Yes, India must raise additional resources and in dollars to finance the aspiration for high growth. Why not raise dollar resources by listing LIC? Why not aggregate surplus land with government into a land bank and call for bids? Why not transfer government ownership of public sector banks and enterprises into an exchange-traded sovereign fund?

The broken world of finance or Does Capitalism need enemies?

I was startled to read these two stories and contrast them with the picture below.

This image file came via courtesy of this website.

This article in Bloomberg gamely tries but fails to make sense of the craze for negative yielding bonds.

Wework floated a debt before filing for IPO! It has been losing money ever since it was founded and it is valued at USD47.0bn!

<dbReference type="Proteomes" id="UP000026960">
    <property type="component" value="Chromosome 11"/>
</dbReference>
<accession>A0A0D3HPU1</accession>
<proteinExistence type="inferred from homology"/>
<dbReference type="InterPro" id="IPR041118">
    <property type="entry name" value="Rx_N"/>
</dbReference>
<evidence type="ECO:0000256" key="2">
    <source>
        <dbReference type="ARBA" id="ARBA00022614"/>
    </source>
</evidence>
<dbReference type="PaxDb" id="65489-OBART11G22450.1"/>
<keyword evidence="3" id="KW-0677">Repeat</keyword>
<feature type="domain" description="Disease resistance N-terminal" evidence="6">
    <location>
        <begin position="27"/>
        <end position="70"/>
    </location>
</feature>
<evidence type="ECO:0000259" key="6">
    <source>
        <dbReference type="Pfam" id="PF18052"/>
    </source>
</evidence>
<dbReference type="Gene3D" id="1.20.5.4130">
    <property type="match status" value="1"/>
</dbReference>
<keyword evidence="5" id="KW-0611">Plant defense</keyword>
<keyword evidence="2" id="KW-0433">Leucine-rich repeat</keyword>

In contrast,

Regus owner IWG , founded in 1989, has a similar business. It booked revenue nearly twice as high as WeWork did last year yet it has an enterprise value a bit above $4 billion. [Link]

Wework co-founder has reportedly cashed out US$700 million from the company through stock sale and borrowings against shares of Wework. JP Morgan advised him on his sales and it is also advising the company on its debt offering. His shares hold 10 times the voting rights of standard shares. He has properties that are leased back to Wework and he collects millions in rent from Wework! Source: Link

Evidently, he could cash out so much because the company had the chutzpah to issue USD4.0 billion of debt

What a model of ethical capitalism!

It is into this loss-making company with co-founder cashing out such a large sum before IPO that Softbank decided to invest USD 16.0 billion including USD 6.0 billion of new money! The amount was eventually scaled back after partners opposed it.